SoftBank to sell off at least two-thirds of its stake in T-Mobile

SoftBank has also given T-Mobile's parent company the option to buy most of its remaining stake.
Written by Campbell Kwan, Contributor
Image: T-Mobile

SoftBank Group has announced it will sell around two-thirds of its T-Mobile shares and also give the telco's parent company, Deutsche Telekom AG, options to buy most of its remaining stake as part of ongoing efforts to reduce debt.

The first deal will see SoftBank Group sell over 198 million of its T-Mobile shares to T-Mobile itself. 

Once those shares are sold, T-Mobile will then sell them via public and private offerings, to T-Mobile shareholders and to Marcelo Claure, a SoftBank director.

As part of that deal, SoftBank Group will also pay T-Mobile $300 million, in addition to any fees and expenses paid by T-Mobile in relation to the transaction. 

In a separate deal, SoftBank Group will give Deutsche Telekom options to buy over 100 million T-Mobile shares, which accounts for most of the Japanese conglomerate's remaining stake in the US telco. The options will be available until 22 June 2024.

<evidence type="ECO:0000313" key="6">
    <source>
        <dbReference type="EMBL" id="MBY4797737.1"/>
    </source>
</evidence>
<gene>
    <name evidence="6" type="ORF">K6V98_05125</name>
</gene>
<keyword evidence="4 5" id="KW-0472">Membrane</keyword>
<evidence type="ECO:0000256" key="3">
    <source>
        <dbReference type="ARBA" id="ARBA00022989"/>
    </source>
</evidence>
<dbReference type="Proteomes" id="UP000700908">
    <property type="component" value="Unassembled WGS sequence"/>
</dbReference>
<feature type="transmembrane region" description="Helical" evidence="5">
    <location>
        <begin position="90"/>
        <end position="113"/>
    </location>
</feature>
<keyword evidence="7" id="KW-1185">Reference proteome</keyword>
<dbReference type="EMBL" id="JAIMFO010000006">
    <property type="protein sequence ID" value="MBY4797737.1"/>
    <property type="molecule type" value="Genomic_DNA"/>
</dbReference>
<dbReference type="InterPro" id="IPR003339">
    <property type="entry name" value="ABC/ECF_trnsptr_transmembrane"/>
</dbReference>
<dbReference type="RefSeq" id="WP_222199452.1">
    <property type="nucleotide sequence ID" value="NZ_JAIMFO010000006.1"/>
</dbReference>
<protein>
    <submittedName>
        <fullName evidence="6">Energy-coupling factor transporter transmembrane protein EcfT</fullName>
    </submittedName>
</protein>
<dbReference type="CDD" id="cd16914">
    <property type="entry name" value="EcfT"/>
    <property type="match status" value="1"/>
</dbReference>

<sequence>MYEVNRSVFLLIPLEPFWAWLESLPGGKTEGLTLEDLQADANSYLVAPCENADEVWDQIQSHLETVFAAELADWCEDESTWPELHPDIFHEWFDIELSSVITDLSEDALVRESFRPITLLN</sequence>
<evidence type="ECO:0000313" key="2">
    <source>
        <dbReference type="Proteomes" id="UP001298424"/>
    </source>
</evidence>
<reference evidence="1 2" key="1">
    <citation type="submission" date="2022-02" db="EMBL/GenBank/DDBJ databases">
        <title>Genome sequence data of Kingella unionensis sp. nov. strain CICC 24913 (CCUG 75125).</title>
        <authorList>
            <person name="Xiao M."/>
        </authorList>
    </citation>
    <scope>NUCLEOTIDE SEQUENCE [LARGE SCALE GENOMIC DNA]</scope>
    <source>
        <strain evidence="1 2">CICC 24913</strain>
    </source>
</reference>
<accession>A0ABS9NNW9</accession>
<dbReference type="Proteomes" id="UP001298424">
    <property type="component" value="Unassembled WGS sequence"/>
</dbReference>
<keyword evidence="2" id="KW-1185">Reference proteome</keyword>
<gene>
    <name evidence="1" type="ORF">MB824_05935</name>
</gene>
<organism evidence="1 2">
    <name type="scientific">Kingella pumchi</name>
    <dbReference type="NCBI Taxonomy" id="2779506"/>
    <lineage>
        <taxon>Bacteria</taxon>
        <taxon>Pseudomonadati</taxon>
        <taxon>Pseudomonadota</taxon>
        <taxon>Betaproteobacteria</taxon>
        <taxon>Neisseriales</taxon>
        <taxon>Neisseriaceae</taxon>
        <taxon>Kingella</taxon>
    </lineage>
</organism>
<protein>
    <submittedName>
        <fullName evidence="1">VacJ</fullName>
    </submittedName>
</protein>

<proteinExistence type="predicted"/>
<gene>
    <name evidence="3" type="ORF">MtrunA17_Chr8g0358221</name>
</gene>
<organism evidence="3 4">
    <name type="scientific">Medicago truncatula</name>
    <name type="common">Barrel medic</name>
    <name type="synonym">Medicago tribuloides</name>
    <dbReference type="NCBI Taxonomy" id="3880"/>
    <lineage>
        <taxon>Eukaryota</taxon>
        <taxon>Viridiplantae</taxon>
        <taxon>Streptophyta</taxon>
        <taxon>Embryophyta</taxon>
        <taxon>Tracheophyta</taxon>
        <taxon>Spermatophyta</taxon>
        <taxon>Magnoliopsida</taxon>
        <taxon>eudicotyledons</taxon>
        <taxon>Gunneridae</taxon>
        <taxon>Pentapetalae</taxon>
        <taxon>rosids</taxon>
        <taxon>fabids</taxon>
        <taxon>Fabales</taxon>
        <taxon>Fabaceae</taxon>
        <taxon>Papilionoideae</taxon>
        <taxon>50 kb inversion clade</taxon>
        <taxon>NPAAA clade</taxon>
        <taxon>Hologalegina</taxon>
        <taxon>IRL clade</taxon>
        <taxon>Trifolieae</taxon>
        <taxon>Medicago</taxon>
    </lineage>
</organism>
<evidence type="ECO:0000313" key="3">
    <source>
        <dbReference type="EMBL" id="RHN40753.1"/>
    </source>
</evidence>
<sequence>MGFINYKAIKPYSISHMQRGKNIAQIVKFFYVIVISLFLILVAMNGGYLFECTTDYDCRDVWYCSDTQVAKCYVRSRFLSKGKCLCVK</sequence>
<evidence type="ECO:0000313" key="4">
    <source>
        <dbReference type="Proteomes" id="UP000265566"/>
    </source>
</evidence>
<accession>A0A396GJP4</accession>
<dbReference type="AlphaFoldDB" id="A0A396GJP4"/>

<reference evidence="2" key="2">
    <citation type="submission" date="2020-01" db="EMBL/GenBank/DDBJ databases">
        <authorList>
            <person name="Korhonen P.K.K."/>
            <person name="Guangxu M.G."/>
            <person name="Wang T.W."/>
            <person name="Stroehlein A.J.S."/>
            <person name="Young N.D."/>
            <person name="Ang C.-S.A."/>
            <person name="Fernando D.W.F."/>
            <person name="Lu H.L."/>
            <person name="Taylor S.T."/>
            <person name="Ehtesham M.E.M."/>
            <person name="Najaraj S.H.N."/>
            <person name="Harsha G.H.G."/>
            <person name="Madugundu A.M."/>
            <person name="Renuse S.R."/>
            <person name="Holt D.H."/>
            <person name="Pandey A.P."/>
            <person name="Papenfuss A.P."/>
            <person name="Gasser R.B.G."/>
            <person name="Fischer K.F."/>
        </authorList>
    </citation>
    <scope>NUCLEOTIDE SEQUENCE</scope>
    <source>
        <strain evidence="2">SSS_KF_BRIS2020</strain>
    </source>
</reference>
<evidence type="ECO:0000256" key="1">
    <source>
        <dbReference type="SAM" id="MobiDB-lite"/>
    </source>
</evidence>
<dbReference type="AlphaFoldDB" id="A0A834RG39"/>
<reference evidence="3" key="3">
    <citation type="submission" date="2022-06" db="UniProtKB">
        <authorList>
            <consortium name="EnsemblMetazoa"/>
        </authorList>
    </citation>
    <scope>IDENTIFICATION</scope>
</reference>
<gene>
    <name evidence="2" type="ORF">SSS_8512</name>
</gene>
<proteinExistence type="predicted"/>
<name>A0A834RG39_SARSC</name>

See also: SoftBank is looking to sell its T-Mobile stake

SoftBank added it would lose its right to nominate four of T-Mobile's 14 directors, with that number to be reduced to either one or zero, depending on its ownership in T-Mobile following the transactions.

SoftBank acquired its stake in T-Mobile only two months ago, after the telco merged with the then-SoftBank owned Sprint.

SoftBank's decision to part with its T-Mobile shares is part of its ¥4.5 trillion ($41 billion) debt reduction scheme, announced in March, which was set up to increase its cash reserves in the face of negative performance by several of its key investments.

Prior to the sale, SoftBank Group had revealed an operating loss of ¥1.36 trillion for the fiscal year ended March 31, which was its first annual loss in 15 years. The trillion dollar figure was largely attributed to SoftBank's Vision Fund experiencing a ¥1.93 trillion loss. Compared to the year prior, the fund posted a ¥1.26 trillion profit.

The Vision Fund's consumer investments, real estate investments, and transportation and logistics investments -- which include Uber, Didi Chuxing, and Grab -- were hit particularly hard. The fair value of these three segments fell by $3.3 billion, $3.3 billion, and $2.8 billion, respectively, in the three months to March alone. 

As part of the debt reduction scheme, SoftBank will use any accrued funds, which includes the proceeds from the sale of its stake in T-Mobile US, to buy back up to ¥2 trillion worth of shares. This is in addition to two separate ¥500 billion share buybacks that were announced in March and May, respectively.  

Beyond the losses, SoftBank is also facing a lawsuit from WeWork for its decision to back out of a $3 billion tender offer that was agreed upon in October last year.


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